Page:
It is important for all teachers to have some knowledge of dyslexia; it can be a misunderstood term as there are a number of myths about the characteristics of dyslexia that can mislead teachers and parents. Although there are still debates on dyslexia, there are some key factors that are widely accepted and can have an impact on classroom learning and teaching.
Dyslexia is essentially a difference/difficulty in processing information and challenges involving short-term memory, long-term memory and speed of processing can have a significant impact on the learner with dyslexia. Although literacy is the key area of difficulty, other factors such as those above can have an impact, even after the student’s literacy skills improve.
‘Dyslexia is a processing difference, often characterised by difficulties in literacy acquisition affecting reading, writing and spelling. It can also have an impact on cognitive processes such as memory, speed of processing, time management, co-ordination and automaticity.
There may be visual and/or phonological challenges and there are usually some discrepancies in educational performances.
It is important to recognise the strengths, which can also form part of a dyslexic profile and they may need support to be able to utilise these strengths.
There will invariably be individual differences and individual variation and it is therefore important to consider individual learning preferences as well as the education and work context when planning and implementing intervention and accommodations’ (Reid, 2016).
Environmental factors are also important and a positive and relaxed learning environment can make a difference to the individual with dyslexia.
When I asked some learners with dyslexia what being dyslexic means to them they responded in the following way:
‘I have a problem transferring my knowledge into written work.’
‘For me it is frustration at not being able to complete tasks on time.’
‘Being different from everyone else.’
‘Wanting to read books, but not getting past the first page.’
‘Having a bad memory and being so disorganised.’
‘Feeling different from everyone else.’
‘Inconsistency in my work – some days I get it right and other days I get the same thing wrong.’
‘I find it difficult to listen to the teacher for more than a few minutes.’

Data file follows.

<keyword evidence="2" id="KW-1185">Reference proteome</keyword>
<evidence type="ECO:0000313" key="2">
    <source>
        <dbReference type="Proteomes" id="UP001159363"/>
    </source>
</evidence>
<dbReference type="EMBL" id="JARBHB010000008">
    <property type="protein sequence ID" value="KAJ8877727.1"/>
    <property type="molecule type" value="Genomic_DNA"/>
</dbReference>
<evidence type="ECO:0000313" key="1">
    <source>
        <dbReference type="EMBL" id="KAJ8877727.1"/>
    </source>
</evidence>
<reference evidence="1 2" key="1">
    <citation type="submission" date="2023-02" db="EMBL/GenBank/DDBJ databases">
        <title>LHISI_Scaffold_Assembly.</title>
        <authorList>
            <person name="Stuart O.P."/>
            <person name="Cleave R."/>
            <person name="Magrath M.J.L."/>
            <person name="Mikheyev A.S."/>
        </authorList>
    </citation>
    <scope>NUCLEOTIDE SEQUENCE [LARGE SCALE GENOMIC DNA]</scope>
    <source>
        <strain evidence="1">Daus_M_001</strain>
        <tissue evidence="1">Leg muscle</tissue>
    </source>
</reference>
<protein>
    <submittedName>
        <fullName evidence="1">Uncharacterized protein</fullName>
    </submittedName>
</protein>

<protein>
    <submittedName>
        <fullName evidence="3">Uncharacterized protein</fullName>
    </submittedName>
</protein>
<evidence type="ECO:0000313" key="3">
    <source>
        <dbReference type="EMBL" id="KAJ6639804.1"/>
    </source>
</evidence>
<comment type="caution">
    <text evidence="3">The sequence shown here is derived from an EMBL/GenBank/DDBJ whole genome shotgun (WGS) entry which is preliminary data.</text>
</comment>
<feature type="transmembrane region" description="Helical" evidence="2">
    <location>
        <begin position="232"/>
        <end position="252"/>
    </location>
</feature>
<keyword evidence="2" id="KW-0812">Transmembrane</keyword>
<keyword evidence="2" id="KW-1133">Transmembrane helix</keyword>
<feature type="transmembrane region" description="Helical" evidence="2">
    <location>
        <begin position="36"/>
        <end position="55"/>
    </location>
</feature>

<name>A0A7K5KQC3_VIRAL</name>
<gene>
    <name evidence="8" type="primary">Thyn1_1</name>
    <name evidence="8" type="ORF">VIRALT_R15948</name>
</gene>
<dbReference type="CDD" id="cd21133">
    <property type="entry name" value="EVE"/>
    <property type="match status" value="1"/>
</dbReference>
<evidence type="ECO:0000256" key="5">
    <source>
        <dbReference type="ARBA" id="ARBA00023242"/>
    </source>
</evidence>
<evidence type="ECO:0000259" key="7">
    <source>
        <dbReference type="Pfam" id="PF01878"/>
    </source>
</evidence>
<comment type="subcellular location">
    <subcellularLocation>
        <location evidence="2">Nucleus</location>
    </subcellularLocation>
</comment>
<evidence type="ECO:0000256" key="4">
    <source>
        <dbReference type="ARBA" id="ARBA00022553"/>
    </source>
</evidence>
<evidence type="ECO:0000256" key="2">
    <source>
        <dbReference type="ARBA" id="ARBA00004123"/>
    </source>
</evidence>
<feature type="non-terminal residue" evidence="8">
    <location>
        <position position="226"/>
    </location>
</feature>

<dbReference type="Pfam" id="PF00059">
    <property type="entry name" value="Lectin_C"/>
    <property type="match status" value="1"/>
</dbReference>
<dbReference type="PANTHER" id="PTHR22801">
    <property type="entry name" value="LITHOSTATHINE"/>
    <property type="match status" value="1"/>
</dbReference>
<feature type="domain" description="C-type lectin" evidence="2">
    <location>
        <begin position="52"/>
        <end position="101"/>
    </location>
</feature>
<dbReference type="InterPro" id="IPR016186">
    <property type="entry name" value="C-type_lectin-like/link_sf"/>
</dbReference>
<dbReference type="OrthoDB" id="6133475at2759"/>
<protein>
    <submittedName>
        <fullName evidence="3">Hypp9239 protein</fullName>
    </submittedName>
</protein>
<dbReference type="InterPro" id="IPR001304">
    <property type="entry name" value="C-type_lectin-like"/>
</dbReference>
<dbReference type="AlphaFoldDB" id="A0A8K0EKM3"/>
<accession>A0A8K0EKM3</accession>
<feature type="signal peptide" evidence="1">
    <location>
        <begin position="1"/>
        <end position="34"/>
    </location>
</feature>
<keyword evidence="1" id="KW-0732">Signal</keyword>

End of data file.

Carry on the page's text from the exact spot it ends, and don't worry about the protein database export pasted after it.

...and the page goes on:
The main points that we as teachers need to consider are:
It is a processing difference: this relates to how they tackle, understand and perform tasks. They may need more time, a structure and on-going monitoring.
Difficulties in literacy acquisition: this is one of the key areas in dyslexia and this can be in the form of decoding (reading), encoding (spelling) and in the production of written output (expressive writing).
Cognitive processes: cognition refers to how information is processed and how this affects retention, processing speed, the ability to transfer information, to be able to utilise prior learning and to eventually to be able to develop automaticity in those skills whether it be reading or writing.
Discrepancies in educational performances: this is often one of the most obvious indicators of dyslexia. There can be a difference between the reasoning abilities (oral verbal comprehension or visual/perceptual reasoning) and the processing performances i.e. working memory and processing speed. As a result they may show inconsistencies in performances and need more time to re-read and discuss new learning.
Individual differences: It is important to recognise that students with dyslexia are individuals and their individual learning preferences and differences need to be acknowledged.
It is also important to recognise their strengths – this is essential to boost the learner’s self-esteem and also to identify the most appropriate strategies that can be used by the teacher. Usually, this will be the visual or kinesthetic modalities. This means they need to see and experience the new learning. It is important to ensure that they are provided with a structure – this is extremely important for written work. Essentially we need to ‘enable’ the students with dyslexia and to help them access their skills and abilities so they can fulfill their potential. You'll find 20 ideas and strategies in my resource for classroom teachers below.
Reid, G. (2016) Dyslexia: A Practitioners' Handbook 5th edition. Wiley.
Further information/useful websites:
Helen Arkell Dyslexia Centre https://www.helenarkell.org.uk/
Computer and software information www.iansyst.co.uk
British Dyslexia Association (BDA) www.bdadyslexia.org.uk